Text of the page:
Government Owes $2.7 Trillion to Social Security

The author says that the government has embezzled all surplus Social Security revenue, generated by the 1983 payroll tax hike, and spent the money on wars and other government programs.

The government has embezzled all surplus Social Security revenue, generated by the 1983 payroll tax hike, and spent the money on wars and other government programs. None of the money was saved or invested in anything.

Social Security is not broken, but at the moment, it is broke. The cost of paying full benefits in 2010 was $49 billion more than Social Security tax revenue for the year.  So the government had to borrow $49 billion (probably from China) in order to pay full benefits.  And the gap between the cost of benefits and Social Security tax revenue will get bigger and bigger in the years ahead.

The only reason the government has been able to keep the public from finding out about “the great Social Security theft,” for all these years, is because the AARP and the National Committee to Preserve Social Security and Medicare (NCPSSM) have cooperated with the Social Security Administration in their official talking points about Social Security. The AARP has the following statement posted on its website: —“Social Security will be able to pay 100 percent of benefits for the next 20 years.” The NCPSSM has this statement on its website:  “Social Security is projected to deliver full guaranteed benefits until at least 2033.”

But these statements are not even close to being true, and the leadership of these organizations know that they are deliberately misleading their members, and the public, with these false statements. Social Security doesn’t even have enough money to pay this year’s benefits without borrowing.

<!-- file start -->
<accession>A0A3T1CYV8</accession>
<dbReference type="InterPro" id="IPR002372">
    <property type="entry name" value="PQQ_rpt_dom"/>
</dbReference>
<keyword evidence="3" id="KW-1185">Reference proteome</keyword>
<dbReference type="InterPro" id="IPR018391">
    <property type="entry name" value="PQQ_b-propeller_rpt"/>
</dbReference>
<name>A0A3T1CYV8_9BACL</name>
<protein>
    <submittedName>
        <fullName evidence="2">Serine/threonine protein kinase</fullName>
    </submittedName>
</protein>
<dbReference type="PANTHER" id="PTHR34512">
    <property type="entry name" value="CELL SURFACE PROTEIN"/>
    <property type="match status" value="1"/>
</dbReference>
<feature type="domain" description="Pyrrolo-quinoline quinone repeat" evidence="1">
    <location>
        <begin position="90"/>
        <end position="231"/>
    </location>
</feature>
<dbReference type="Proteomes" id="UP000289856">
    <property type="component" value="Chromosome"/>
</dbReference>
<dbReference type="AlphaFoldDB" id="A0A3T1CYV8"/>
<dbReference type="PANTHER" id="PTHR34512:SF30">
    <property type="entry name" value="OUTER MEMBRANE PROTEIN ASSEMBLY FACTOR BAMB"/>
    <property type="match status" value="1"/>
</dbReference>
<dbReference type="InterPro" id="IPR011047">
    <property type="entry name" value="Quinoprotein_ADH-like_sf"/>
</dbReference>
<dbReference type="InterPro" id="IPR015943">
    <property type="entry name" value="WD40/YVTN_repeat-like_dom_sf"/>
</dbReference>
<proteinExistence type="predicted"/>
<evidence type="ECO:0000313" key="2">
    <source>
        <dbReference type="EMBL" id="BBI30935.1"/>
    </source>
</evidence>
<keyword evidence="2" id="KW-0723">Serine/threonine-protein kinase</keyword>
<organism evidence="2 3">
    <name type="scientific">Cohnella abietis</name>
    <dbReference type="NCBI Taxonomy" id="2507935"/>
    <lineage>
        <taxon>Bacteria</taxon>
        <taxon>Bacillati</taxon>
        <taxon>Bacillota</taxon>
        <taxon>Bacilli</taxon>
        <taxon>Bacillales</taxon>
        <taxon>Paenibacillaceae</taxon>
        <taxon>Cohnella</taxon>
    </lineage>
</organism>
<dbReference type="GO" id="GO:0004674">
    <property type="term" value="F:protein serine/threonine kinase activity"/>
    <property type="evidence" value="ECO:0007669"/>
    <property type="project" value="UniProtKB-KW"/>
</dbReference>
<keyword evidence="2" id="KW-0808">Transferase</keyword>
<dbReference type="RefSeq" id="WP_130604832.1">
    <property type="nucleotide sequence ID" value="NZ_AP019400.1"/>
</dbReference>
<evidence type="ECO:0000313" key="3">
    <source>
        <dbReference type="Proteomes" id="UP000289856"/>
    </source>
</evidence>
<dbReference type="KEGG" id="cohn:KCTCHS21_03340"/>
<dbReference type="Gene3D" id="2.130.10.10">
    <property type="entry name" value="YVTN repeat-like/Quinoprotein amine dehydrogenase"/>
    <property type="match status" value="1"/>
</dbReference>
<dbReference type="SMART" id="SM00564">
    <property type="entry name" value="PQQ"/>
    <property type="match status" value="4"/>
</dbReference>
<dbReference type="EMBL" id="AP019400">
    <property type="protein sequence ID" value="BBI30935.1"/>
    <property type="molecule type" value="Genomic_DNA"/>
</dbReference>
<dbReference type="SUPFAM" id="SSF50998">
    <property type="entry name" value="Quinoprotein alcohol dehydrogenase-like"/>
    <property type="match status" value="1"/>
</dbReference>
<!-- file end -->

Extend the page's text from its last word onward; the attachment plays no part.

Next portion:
The government IOUs in the trust fund are not like the marketable U.S. Treasury bonds held by China and America’s other creditors. Those marketable bonds can be converted into cash at any time by selling them in the open market.   The IOUs in the trust fund are like a handwritten note that a bank robber might leave behind in the empty vault, stating how much money he has stolen.  The note tells the bank how much money is missing, but it won’t help the bank get the money back. Similarly, the IOUs in the trust fund are a record of how much Social Security money was taken and spent on other programs. But the IOUs are not marketable, and they cannot be converted into cash.  And the interest income, that the SSA claims the government is paying, is not cash interest.  It is in the form of more of the same worthless IOUs that the trust fund already holds.

The harsh fact is that Social Security does not have any cash reserves. That is why President Obama said that he couldn’t guarantee that Social Security checks would go out on time without a budget agreement, because “There might not be enough money in the coffers to cover them.”   The government owes Social Security $2.7 trillion, but the government is both unable and unwilling to repay the stolen money, at least in the short run.

The good news is that the Social Security System is not broken. It works well and has done so for the past 78 years.  The problem is that the United States federal government is badly broken, and no “fix” is upon the horizon. The only problem is that, Social Security does not have enough revenue to pay full benefits, and the government has stolen the cash reserves it is supposed to have in the trust fund.  If the government would enact legislation requiring the repayment of the stolen money, perhaps in installments over the next 30 years, Social Security’s short-term problems would be fixed.

Forget about that old propaganda statement the enemies of Social Security have been repeating, over and over, since Social Security was first created. It goes like this:  Social Security, in its present form, is unsustainable over the long run.  That is just a big lie that the enemies use as a weapon in their war against Social Security.  There is nothing basically wrong with the Social Security System, and it would not even be in the news today if crooked politicians hadn’t stolen $2.7 trillion of its money.

About the Author

Allen W. Smith was a professor of economics at Eastern Illinois University for 30 years.